When I arrived as a postdoctoral fellow in the laboratory of David Baltimore in 1979, the restrictions placed on cloning complete genomes from pathogenic viruses in bacterial plasmid vectors had just been lifted. Consequently David suggested that I construct a full-length DNA copy of the poliovirus RNA genome, decode the genetic information, and determine if the DNA is infectious. By the fall of 1980 I had produced three different plasmids which contained overlapping DNA copies of poliovirus RNA. For most of the next year I worked on deciphering the complete 7,440-nucleotide sequence of the poliovirus genome. The methods I used – archaic by today’s standards – are worthy of a separate story.
With the viral genome sequence completed, I turned to joining the three plasmids to produce a single DNA copy of poliovirus RNA. I began this task early in 1981 but success eluded me for most of the first half of the year. In the summer I attended a Gordon Research Conference in New Hampshire, during which I presented the poliovirus genome sequence (together with Bert Semler, who had worked on the genome sequence while a postdoctoral fellow in the Wimmer laboratory). The poliovirus sequence was enthusiastically received, and I returned from the June meeting rejuvenated. By July I had assembled a full-length copy of poliovirus DNA in a bacterial plasmid. I called it pVR106, the sixth plasmid I had constructed while in the Baltimore lab.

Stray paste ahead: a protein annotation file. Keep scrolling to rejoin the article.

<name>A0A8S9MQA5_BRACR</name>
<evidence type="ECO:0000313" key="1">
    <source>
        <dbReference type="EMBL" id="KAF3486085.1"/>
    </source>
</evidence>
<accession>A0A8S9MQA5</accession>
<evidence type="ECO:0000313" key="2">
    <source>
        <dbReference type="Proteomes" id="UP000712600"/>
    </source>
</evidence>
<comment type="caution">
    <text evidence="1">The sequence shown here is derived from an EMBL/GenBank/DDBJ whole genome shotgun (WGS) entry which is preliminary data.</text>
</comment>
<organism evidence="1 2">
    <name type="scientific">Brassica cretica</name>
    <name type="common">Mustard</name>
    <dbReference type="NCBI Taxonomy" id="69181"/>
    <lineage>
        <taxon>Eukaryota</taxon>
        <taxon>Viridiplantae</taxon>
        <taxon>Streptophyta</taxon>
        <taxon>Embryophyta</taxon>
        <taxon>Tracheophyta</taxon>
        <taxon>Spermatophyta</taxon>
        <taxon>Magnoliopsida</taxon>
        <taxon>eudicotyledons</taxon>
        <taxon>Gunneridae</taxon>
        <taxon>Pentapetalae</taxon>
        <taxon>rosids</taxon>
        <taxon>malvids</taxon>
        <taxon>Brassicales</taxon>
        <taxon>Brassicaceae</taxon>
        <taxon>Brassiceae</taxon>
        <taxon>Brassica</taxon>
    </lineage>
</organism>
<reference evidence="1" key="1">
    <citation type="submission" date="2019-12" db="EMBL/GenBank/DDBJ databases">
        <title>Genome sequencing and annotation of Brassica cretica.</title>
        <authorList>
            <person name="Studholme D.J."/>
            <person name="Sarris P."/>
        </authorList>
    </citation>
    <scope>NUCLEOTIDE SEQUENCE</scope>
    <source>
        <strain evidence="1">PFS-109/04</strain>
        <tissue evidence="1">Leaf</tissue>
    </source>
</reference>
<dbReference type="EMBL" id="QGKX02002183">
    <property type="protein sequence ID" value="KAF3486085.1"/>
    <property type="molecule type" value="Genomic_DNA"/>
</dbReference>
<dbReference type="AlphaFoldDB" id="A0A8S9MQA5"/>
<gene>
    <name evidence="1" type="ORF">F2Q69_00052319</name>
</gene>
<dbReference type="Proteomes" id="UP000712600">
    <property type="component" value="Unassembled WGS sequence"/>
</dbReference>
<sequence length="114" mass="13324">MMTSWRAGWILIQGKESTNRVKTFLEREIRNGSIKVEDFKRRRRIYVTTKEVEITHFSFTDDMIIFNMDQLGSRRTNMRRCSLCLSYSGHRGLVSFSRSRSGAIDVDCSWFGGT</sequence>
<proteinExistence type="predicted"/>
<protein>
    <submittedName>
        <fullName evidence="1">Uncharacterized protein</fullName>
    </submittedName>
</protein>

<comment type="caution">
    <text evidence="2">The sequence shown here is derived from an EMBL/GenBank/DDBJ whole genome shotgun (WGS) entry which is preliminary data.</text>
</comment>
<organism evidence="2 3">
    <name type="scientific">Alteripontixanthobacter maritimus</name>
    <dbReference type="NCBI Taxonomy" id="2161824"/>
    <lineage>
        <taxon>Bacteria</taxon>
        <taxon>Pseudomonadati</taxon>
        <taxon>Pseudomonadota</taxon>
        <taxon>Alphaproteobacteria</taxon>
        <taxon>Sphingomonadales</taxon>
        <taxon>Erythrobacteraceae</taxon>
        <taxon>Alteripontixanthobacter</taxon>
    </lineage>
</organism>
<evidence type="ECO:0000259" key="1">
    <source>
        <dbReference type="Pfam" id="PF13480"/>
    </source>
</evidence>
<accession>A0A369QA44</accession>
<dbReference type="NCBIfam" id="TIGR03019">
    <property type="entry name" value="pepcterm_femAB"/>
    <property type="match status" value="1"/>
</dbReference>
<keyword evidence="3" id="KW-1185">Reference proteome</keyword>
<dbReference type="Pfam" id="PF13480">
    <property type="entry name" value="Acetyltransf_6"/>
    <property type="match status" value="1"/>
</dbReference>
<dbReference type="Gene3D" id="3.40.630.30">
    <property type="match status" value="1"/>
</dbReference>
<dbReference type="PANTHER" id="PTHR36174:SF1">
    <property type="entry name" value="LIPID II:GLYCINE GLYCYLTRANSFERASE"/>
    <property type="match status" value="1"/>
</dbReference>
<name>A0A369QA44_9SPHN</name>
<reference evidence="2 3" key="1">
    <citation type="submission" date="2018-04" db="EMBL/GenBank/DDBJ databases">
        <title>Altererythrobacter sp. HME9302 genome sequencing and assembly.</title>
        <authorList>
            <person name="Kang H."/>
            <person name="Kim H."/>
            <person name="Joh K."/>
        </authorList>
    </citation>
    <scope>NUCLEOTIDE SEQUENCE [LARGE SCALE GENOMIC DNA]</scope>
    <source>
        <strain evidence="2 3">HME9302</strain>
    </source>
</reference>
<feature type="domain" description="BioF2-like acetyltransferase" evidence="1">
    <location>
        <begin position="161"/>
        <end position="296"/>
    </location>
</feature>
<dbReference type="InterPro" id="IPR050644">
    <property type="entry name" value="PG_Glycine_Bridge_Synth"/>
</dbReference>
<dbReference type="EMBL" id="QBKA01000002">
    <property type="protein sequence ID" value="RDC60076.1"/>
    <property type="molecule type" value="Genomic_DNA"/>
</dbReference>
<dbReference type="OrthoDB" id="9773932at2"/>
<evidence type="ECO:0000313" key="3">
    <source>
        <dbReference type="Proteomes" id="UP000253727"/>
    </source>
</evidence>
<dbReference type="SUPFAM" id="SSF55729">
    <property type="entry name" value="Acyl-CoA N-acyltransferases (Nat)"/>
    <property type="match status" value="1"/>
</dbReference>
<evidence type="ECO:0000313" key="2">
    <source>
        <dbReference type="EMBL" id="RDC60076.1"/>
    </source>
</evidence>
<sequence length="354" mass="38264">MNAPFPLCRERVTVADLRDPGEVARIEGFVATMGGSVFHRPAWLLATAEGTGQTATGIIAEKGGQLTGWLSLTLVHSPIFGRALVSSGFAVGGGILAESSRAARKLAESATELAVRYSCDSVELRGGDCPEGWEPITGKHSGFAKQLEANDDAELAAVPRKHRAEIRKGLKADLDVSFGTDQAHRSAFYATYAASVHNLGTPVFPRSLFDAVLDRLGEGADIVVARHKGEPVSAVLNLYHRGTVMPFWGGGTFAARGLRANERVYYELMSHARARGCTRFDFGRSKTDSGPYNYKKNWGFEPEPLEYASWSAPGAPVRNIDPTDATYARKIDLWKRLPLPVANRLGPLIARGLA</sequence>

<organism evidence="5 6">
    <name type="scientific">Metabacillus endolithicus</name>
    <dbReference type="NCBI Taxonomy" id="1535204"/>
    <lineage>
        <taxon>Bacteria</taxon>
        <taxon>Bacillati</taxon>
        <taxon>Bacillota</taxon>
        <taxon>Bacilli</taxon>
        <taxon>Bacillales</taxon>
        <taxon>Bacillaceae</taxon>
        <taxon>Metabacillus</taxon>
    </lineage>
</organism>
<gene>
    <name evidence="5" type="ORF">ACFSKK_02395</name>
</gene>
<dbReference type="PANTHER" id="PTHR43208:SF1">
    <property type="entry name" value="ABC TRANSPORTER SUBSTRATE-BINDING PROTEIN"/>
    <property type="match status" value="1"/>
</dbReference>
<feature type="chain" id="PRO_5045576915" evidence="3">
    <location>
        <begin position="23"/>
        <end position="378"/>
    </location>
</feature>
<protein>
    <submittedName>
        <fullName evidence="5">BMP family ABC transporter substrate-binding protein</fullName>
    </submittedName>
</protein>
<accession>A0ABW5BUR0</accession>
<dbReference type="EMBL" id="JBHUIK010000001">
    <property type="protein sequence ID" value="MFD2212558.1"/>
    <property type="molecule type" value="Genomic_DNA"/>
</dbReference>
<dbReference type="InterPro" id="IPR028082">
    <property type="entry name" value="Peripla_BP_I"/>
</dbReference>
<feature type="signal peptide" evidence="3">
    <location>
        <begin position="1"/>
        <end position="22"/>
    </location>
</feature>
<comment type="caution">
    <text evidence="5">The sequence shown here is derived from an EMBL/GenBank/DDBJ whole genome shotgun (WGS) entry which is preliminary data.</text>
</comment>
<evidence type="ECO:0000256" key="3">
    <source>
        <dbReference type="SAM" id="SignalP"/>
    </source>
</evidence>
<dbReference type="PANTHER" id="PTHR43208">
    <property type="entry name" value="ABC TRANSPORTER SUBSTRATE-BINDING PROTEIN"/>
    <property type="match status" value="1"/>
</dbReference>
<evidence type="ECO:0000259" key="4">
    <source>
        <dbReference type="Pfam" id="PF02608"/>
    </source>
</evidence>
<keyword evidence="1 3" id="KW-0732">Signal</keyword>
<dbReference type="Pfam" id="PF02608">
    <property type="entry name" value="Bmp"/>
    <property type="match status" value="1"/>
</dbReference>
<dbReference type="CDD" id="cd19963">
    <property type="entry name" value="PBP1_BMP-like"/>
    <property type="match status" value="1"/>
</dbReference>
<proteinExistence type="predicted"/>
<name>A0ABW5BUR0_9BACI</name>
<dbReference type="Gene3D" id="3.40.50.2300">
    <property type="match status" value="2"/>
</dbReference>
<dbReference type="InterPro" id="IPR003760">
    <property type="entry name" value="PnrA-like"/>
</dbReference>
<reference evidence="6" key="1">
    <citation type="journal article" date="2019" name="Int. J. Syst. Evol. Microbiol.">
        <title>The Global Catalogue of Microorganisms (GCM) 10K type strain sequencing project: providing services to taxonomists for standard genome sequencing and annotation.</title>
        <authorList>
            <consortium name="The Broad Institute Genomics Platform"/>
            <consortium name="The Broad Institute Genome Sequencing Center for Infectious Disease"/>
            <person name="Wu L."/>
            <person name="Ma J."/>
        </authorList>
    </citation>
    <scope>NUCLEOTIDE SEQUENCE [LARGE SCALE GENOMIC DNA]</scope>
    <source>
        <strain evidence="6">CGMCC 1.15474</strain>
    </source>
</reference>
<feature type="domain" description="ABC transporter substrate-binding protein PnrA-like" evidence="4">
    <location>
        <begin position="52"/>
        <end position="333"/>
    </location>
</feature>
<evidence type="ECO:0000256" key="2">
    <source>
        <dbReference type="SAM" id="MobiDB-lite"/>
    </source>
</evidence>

In early July I attended a lab party at the Baltimore summer home in Woods Hole, MA. There I told David that I had assembled a full-length DNA copy of poliovirus RNA. The next task was to determine if this DNA was infectious. The logic for this experiment is shown in the figure. Poliovirus can initiate infection of cultured cells; poliovirus RNA, extracted from the virion, is also infectious when introduced into such cells by transfection. What would happen if we transfected pVR106 into cells? I asked David if I should first add a promoter sequence to pVR106, to allow synthesis of viral RNA from a DNA template. I remember his words clearly: “Don’t bother. Just transfect the plasmid into cells”. Then he went off to eat lobster.
The next week I sought help from Richard Mulligan, a postdoc in Phil Sharp’s lab and an expert at introducing DNA into cells. He set up two plates of CV-1 cells (African green monkey kidney cells, known to be susceptible to poliovirus) which we used in a transfection experiment done on 29 July 1981. The protocol for the experiment (jpg file) shows that we transfected one plate of cells with 10 micrograms of the plasmid vector, pBR322, and one plate with the same amount of pVR106. Immediately after transfection I removed 1 ml of the medium for virus titration. I also saved 1 ml of medium on each of the next two mornings, and on the third day broke open the cells in a small volume of buffer to determine if there were virus particles inside of the cells.